Meet the psychotherapist helping new olim beat the stress of aliyah

“I am very honored to be helping olim from all over the world.”

 The people behind KeepOlim (from left): Founding CEO Liami Lawrence; board member Anne Pollard; Susan Cohen, co-director of Tikva for Olim Mental Health Program; board member David Hova; Jessica Thangiom, Bnei Menashe program; MK Alex Kushnir; and founding CEO Attorney Tzvika Graiver (photo credit: Lev Tabachnikov)
The people behind KeepOlim (from left): Founding CEO Liami Lawrence; board member Anne Pollard; Susan Cohen, co-director of Tikva for Olim Mental Health Program; board member David Hova; Jessica Thangiom, Bnei Menashe program; MK Alex Kushnir; and founding CEO Attorney Tzvika Graiver
(photo credit: Lev Tabachnikov)

“My life has totally changed,” says Susan Cohen, referring to events since her aliyah. 

“Living in Israel has changed me. Not only am I around family, but I’m working with olim from all over.”

Susan and husband Neville made aliyah in 2019 from Leeds to join their children and grandchildren who were already in Israel. “Being in the same country as them is amazing!” she declares. Though her elderly parents made aliyah with them, they found the adjustment too difficult and returned to the UK.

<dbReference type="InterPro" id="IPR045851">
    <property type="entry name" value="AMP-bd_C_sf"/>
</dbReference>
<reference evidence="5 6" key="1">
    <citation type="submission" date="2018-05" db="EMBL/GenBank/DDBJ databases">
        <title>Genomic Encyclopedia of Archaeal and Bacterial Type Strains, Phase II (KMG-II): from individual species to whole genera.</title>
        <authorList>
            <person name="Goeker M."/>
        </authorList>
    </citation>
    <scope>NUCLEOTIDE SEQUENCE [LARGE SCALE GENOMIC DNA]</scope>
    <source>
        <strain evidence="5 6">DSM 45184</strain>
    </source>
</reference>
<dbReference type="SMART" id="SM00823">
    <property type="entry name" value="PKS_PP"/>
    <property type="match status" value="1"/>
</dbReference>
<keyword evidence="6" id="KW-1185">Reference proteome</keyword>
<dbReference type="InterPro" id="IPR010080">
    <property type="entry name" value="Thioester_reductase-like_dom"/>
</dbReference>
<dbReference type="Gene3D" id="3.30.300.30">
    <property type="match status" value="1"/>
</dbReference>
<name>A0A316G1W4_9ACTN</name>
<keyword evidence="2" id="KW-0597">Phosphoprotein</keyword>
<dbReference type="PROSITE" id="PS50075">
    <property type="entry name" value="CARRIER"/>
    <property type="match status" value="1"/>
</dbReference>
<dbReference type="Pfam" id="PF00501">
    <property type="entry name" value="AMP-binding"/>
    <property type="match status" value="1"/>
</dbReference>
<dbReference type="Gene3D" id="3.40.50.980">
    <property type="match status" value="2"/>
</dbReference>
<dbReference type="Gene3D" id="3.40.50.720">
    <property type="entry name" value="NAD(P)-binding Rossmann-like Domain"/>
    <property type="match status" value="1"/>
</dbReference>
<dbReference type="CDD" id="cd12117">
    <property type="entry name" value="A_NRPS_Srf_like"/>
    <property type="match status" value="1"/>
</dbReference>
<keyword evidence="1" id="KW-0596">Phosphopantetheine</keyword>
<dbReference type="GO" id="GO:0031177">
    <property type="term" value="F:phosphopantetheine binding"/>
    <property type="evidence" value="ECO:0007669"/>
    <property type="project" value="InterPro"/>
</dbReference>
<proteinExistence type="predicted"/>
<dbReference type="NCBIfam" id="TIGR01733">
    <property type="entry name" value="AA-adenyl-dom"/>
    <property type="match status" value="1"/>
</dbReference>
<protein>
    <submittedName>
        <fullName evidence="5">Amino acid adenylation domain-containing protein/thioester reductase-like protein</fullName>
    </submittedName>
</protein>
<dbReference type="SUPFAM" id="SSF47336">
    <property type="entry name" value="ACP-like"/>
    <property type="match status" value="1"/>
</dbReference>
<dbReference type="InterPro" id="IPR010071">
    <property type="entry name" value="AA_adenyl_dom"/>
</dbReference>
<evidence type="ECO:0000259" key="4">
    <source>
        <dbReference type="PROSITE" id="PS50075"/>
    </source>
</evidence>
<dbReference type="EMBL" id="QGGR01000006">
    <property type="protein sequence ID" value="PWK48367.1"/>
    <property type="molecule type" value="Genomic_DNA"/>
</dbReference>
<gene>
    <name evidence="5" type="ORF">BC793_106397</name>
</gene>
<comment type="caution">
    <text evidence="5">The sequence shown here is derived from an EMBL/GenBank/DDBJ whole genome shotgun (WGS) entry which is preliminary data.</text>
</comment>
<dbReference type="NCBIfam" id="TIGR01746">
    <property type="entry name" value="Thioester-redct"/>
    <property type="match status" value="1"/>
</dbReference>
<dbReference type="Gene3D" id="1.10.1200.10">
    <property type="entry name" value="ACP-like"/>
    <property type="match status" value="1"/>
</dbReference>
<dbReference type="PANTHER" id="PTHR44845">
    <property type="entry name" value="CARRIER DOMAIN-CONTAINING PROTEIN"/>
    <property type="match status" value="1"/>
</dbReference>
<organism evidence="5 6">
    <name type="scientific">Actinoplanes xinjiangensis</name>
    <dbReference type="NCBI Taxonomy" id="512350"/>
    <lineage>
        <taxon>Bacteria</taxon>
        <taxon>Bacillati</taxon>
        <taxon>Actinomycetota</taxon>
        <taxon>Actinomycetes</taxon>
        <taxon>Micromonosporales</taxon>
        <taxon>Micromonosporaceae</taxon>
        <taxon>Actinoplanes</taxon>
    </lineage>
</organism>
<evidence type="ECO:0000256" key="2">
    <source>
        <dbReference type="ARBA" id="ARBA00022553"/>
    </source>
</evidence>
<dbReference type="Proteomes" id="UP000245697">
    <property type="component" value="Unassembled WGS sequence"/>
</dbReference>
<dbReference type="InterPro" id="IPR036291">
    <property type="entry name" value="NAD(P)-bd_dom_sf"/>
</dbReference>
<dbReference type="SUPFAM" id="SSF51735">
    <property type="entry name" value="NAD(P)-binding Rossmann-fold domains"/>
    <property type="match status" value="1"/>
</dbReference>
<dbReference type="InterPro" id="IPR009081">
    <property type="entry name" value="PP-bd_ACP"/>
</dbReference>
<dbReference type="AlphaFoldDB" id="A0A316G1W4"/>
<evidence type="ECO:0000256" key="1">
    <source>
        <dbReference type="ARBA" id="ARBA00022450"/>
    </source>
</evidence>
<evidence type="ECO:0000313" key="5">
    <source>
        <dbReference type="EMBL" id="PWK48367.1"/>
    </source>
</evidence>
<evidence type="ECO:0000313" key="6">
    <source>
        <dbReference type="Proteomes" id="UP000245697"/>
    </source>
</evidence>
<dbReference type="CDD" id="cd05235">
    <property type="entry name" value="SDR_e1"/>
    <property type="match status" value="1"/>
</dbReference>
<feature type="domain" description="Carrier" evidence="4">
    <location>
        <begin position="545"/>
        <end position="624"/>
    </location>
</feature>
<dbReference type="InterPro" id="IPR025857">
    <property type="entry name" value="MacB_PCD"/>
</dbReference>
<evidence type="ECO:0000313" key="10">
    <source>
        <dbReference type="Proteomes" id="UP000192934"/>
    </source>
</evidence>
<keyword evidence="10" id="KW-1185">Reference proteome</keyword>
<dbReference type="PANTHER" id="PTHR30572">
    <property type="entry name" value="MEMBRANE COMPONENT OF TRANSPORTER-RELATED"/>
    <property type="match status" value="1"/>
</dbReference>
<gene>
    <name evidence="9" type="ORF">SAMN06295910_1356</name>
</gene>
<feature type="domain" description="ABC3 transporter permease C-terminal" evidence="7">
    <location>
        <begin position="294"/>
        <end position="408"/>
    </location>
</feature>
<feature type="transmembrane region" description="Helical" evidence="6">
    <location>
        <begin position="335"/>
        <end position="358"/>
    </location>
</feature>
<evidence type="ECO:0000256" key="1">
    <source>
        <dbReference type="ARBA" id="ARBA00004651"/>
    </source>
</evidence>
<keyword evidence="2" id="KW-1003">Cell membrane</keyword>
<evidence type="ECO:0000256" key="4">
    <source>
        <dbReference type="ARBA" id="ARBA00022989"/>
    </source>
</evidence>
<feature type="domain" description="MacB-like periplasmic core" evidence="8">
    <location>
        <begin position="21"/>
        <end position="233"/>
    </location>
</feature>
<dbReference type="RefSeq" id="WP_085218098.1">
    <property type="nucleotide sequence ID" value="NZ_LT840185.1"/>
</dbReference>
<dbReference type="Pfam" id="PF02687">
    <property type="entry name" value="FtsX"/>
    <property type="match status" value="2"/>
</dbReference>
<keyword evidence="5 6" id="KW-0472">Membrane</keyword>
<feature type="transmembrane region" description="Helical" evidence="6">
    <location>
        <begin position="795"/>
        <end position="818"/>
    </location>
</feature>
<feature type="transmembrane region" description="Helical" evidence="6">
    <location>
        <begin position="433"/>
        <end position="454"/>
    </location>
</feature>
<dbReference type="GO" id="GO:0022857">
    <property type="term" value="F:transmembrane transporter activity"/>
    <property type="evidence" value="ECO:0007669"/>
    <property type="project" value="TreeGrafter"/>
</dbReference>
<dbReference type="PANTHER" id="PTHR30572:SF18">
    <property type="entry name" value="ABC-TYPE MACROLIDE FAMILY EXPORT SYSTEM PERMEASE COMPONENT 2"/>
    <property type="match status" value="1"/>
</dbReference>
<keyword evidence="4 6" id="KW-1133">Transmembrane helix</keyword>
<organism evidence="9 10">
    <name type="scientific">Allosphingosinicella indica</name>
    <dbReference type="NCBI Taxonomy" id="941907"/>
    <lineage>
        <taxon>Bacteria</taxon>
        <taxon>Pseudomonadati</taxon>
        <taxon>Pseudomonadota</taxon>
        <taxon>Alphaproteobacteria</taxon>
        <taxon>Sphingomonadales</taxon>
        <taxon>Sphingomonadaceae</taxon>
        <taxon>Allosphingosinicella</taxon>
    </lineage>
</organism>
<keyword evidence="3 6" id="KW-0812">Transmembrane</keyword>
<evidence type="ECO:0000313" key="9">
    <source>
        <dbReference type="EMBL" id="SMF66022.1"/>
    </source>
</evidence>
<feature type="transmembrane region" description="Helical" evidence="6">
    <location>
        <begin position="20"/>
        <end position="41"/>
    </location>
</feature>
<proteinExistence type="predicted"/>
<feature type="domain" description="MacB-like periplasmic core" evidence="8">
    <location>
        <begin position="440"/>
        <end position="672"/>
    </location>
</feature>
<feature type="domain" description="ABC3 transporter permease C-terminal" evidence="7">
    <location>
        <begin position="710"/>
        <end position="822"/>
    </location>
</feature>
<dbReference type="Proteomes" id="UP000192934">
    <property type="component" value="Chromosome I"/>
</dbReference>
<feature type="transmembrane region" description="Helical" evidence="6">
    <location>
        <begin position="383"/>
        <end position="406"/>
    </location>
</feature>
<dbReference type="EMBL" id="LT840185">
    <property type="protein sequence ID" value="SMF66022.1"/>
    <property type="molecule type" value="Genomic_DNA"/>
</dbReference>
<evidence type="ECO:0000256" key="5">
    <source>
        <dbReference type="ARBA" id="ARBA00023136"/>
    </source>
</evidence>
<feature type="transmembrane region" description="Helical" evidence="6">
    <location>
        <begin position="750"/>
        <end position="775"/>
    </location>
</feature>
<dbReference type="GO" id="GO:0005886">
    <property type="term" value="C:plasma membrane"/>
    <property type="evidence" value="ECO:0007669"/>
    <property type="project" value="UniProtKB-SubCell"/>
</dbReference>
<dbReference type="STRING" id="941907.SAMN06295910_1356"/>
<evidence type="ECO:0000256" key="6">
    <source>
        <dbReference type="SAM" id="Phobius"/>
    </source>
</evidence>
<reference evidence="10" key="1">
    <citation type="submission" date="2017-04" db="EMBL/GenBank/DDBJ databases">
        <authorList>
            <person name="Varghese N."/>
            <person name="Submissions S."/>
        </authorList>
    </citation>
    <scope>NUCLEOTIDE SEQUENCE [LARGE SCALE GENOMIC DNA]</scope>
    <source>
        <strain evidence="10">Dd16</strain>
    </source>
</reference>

Susan has been engaged these last two years as a volunteer psychotherapist for the KeepOlim in Israel Movement, working with English-speaking olim. Keep-Olim, which began as a Facebook Group, is now a full-fledged nonprofit with close to 45,000 members, helping new olim settle in Israel. Susan coordinates their mental health services division, Tikva, which offers low-cost and free therapy in 15 languages.

“Through this I have met MKs, the UK ambassador, and attended a Zoom meeting at the Knesset,” she relates. KeepOlim’s services include getting homeless olim into hostels, and providing food and therapy.

 Susan Cohen, 61; From Leeds, UK to Netanya, 2019 (credit: Ranephoto) Susan Cohen, 61; From Leeds, UK to Netanya, 2019 (credit: Ranephoto)

Going back some decades, Susan left school early to become a hairdresser. Though she enjoyed her profession and the cozy salon atmosphere, she opted out three years later because of allergy problems. She and her future husband were schoolmates who started dating at 16, marrying at age 22. She had several jobs while raising her family. Among them were phone sales for a newspaper, working for a high-end jewelry store, and ultimately assisting her husband in their wholesale business.

In her 40s, as her children reached independence, Susan attended an introductory 10-week course in therapeutic counseling in Manchester. As a result, she decided to qualify as a therapeutic counselor and psychotherapist. She then spent five years at college, ultimately achieving her goals in 2013. 

Early on she became involved with a voluntary organization called the Samaritans, which ran a suicidal help-line. Through this contact she developed ties with local prisons, besides her private psychotherapy work.